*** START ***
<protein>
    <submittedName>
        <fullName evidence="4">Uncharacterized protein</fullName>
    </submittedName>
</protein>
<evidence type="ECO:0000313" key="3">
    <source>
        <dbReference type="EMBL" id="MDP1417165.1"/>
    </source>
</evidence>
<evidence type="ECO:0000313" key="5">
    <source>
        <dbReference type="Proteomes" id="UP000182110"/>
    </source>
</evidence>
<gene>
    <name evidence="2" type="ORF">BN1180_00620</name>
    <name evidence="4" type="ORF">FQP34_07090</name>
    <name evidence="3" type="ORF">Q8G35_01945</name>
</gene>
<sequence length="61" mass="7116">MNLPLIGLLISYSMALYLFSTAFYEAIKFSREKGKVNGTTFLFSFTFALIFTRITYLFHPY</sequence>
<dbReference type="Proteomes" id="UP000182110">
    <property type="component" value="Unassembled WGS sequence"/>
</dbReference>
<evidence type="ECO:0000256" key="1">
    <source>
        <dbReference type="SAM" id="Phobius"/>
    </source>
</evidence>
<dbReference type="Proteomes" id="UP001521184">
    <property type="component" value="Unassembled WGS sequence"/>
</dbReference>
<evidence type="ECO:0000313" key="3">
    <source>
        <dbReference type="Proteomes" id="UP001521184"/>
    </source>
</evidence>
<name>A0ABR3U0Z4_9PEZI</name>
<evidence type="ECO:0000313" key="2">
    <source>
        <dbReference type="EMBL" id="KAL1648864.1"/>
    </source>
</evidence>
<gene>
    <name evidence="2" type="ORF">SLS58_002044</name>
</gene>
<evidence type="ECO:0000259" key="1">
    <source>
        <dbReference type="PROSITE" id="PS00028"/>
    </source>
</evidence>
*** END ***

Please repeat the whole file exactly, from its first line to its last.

<protein>
    <submittedName>
        <fullName evidence="4">Uncharacterized protein</fullName>
    </submittedName>
</protein>
<evidence type="ECO:0000313" key="3">
    <source>
        <dbReference type="EMBL" id="MDP1417165.1"/>
    </source>
</evidence>
<evidence type="ECO:0000313" key="5">
    <source>
        <dbReference type="Proteomes" id="UP000182110"/>
    </source>
</evidence>
<gene>
    <name evidence="2" type="ORF">BN1180_00620</name>
    <name evidence="4" type="ORF">FQP34_07090</name>
    <name evidence="3" type="ORF">Q8G35_01945</name>
</gene>
<sequence length="61" mass="7116">MNLPLIGLLISYSMALYLFSTAFYEAIKFSREKGKVNGTTFLFSFTFALIFTRITYLFHPY</sequence>
<dbReference type="Proteomes" id="UP000182110">
    <property type="component" value="Unassembled WGS sequence"/>
</dbReference>
<evidence type="ECO:0000256" key="1">
    <source>
        <dbReference type="SAM" id="Phobius"/>
    </source>
</evidence>
<dbReference type="Proteomes" id="UP001521184">
    <property type="component" value="Unassembled WGS sequence"/>
</dbReference>
<evidence type="ECO:0000313" key="3">
    <source>
        <dbReference type="Proteomes" id="UP001521184"/>
    </source>
</evidence>
<name>A0ABR3U0Z4_9PEZI</name>
<evidence type="ECO:0000313" key="2">
    <source>
        <dbReference type="EMBL" id="KAL1648864.1"/>
    </source>
</evidence>
<gene>
    <name evidence="2" type="ORF">SLS58_002044</name>
</gene>
<evidence type="ECO:0000259" key="1">
    <source>
        <dbReference type="PROSITE" id="PS00028"/>
    </source>
</evidence>